The appendix offers some additional thoughts on the federal recusal statute:

Federal Recusal Statute. 28 U.S.C. § 455 provides recusal standards for "justice[s] [and] judge[s] . . . of the United States." The Chief Justice has stated that "the limits of Congress's power to require recusal have never been tested. The Justices follow the same general principles as other federal judges, but the application of those principles can differ due to the unique circumstances of the Supreme Court." C.J. Roberts 2011 Year-End Rpt. at 7. First, there is no higher court to review the Justices' recusal decisions. Second, because recused Justices cannot be replaced, a Justice cannot withdraw from a case as a matter of convenience or simply to avoid controversy. In 1993, a Statement of Recusal Policy addressed recusal issues where members of a Justice's family were practicing attorneys. See Statement of Recusal Policy (Nov. 1, 1993).

The statement also seems to greenlight speaking in front of the Federalist Society:

Except in unusual circumstances, no such appearance will be created when a Justice speaks before a group associated with an educational institution, a bar group, or a nonprofit group that does not regularly engage in advocacy or lobbying about issues that may be implicated in cases that come before the Court.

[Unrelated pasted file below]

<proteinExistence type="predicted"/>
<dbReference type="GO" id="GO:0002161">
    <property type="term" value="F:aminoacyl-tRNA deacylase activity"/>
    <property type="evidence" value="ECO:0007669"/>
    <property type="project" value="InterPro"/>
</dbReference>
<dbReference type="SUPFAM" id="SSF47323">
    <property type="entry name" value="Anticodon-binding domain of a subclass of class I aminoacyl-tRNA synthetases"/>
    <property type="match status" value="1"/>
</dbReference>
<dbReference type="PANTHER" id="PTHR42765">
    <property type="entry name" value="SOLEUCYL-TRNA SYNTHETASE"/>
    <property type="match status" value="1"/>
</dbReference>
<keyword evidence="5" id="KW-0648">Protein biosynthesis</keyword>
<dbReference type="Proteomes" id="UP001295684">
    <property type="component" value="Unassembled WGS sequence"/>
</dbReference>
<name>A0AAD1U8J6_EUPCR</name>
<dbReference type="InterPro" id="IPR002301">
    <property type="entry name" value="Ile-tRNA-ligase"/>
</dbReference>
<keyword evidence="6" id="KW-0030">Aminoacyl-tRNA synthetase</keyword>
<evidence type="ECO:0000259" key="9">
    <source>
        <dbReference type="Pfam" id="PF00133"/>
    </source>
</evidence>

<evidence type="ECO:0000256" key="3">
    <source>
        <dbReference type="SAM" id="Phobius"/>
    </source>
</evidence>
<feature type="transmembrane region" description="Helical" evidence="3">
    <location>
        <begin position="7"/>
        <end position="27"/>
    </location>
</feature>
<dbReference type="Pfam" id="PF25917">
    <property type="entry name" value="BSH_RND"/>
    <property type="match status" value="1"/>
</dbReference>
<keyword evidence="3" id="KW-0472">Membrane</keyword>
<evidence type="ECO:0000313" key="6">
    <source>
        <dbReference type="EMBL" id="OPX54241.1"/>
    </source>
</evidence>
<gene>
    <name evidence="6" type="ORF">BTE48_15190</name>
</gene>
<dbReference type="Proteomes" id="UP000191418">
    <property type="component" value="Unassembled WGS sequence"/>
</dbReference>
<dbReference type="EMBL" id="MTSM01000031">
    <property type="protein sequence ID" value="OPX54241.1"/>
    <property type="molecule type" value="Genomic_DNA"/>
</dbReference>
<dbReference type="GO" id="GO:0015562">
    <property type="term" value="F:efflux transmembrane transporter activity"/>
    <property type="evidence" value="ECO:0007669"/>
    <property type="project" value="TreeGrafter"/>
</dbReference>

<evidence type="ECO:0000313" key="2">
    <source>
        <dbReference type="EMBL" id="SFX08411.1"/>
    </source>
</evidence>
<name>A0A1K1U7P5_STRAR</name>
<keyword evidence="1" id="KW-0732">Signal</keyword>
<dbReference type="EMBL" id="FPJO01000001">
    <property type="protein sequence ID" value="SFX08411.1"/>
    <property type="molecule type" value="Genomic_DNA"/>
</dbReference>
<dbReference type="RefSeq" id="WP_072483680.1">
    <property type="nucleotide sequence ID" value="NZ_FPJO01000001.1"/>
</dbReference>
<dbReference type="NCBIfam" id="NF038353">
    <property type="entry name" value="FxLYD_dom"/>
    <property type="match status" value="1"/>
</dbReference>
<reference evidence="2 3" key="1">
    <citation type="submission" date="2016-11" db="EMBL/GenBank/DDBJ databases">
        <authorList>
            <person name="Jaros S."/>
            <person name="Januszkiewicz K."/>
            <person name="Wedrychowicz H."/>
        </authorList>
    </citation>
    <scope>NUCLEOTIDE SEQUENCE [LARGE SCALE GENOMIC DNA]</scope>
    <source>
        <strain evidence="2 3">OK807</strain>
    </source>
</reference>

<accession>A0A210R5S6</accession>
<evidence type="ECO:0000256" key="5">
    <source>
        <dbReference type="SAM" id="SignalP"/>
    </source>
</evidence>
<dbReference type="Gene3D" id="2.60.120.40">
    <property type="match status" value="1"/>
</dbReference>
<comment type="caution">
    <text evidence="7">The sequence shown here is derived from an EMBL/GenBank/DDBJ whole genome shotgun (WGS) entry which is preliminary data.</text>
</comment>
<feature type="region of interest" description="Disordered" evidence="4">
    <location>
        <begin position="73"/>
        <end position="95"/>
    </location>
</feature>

Finally, the statement explains that there are limits on outside income from teaching, but not on writing books:

Justices may not have outside earned income—including income from teaching—in excess of an annual cap established by statute and regulation. In calendar year 2023, that cap works out to less than 12 percent of a Justice's pay. Compensation for writing a book is not subject to the cap.

The emphasized statement is not quite right. Rather, the code of conduct does not place limits on royalties. And publishers routinely grant Supreme Court Justices advances on their royalties in a lump sum, long before the book is even published–or even written. Of course, if the book doesn't sell enough copies, the Justices would have to repay those royalties. But Justices are able to sell books on demand, simply by showing up at an event. I started writing an article on the ethics behind this royalties loophole, but I never finished it. This sentence from the Justices–several of whom received prodigious advances–makes me want to finish that article.